Bitcoin ETFs And CME Futures – Biggest Winners In Retail Investor Inflows

Bitcoin ETFs And CME Futures – Biggest Winners In Retail Investor Inflows

CoinShares reported that investors poured $1,465 million into the top crypto funds, with ProShares capturing $1,237 million of the total and of which $1.45 billion went into bitcoin funds. Separately, the number of bitcoin futures retail investors hold at the Chicago-based CME Group as “open interest” – capital tied up in futures contracts – rose 95% from 2,631 to an all-time high of 5,136 for this particular group, according to the latest Commodity Futures Trading Commission (CFTC) weekly data released on Sunday.

With each of those contracts worth the equivalent of five bitcoin – or about $321,300 as of Tuesday at close – the net capital inflow from retail investors into these contracts rose by $183 million. The CME saw the value of its crypto futures contracts rise $1.58 billion (+38%) across all trader groups. Of that total, $1.31 billion went to bitcoin futures and the remaining $270 million to CME ether futures and CME micro-bitcoin futures. Moreover, CME crypto futures trading volume peaked over $9.2 billion on Thursday, making the CME one of the largest if not the largest derivatives exchange by volume that day.

Compared to the start of the year, the futures market reflects increases in the level of exposure by commercial traders, which include corporations and bitcoin ETF issuers like ProShares, and retail traders. Hedge funds have roughly bore the brunt of providing sell interest to all bitcoin futures buyers, with a large increase in OI in spread, meaning that an entity is both buying and selling that number of contracts – that is that they are ‘making markets’ through what is known as the carry trade: buying the commodity in the spot or cash market and selling it on the futures market. U.S. banks and even a small portion of retail traders have a higher share selling interest than at the start of year, while hedge funds have paired sharply their long bitcoin positions at the CME.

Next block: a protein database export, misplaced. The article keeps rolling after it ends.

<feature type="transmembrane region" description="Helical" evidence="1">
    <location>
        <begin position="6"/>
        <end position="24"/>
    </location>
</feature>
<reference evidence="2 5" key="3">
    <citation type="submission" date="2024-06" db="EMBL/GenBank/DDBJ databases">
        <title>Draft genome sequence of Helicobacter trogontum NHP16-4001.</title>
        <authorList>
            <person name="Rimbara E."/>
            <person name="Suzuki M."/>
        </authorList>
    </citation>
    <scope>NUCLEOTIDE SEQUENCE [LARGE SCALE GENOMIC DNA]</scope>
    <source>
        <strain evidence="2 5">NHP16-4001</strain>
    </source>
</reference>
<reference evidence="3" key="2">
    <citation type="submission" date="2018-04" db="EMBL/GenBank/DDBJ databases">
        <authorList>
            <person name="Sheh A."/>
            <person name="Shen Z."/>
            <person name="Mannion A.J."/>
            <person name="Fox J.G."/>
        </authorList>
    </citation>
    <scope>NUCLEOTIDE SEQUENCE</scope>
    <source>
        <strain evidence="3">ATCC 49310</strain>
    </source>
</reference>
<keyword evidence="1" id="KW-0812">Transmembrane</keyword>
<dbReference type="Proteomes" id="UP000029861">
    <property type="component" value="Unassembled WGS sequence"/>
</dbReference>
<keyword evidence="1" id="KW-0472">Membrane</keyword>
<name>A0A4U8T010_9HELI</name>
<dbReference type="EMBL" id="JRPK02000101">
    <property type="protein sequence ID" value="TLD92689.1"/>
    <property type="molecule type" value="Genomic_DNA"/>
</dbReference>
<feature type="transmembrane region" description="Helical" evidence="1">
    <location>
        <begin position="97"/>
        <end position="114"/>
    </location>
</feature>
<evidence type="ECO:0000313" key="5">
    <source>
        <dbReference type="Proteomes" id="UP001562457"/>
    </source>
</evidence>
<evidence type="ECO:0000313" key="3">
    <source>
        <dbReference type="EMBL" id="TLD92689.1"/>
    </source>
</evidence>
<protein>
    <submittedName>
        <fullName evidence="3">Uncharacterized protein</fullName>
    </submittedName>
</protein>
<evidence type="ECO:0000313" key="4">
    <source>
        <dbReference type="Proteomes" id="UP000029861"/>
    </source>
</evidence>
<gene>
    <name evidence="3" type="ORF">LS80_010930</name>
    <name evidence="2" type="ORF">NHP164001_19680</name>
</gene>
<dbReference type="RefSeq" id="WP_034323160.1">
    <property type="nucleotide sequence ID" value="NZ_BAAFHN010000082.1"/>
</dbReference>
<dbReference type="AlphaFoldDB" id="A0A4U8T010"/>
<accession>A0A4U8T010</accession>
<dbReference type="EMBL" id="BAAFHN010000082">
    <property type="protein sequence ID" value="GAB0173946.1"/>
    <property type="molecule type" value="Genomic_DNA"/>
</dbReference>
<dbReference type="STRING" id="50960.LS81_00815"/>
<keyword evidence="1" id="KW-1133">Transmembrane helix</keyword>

While the CFTC’s Sunday data release includes activity through Tuesday October 19, the latest CME data through Friday Oct 22 shows that OI continued to rise by a very large 3,515 contracts above Tuesday’s total – another record high. Next week’s CFTC data will reveal which type of trader group captured the lion’s share of that OI increase but it is safe to assume that commercial traders had a big increase in longs and that hedge funds participated in at least 60% of all sell positions.

Analysis

The big takeaway is that the BITO launch made retail investors act opportunistically. Their share of CME BTC futures holdings had been on a seven-month drop, but the BITO launch last week triggered a demand U-turn of CME futures at a record-setting pace. The retail-driven boost in CME BTC OI increase comes in addition to the rise in the roughly 4,000 long BTC contracts that commercial firms snatched up in the past few weeks.

Why the sudden change? Investors familiar with CME bitcoin futures are savvy enough to figure out that the BITO ETF launch opens the gates for more crypto ETF issuance. This means that there will be demand not just for bitcoin exposure but for CME bitcoin futures contracts. In some ways, these retail investors and institutions participating in last week’s rally simply bought a hot commodity knowing there will be various more buyers – e.g., new ETF issuers – bidding up that commodity’s price.

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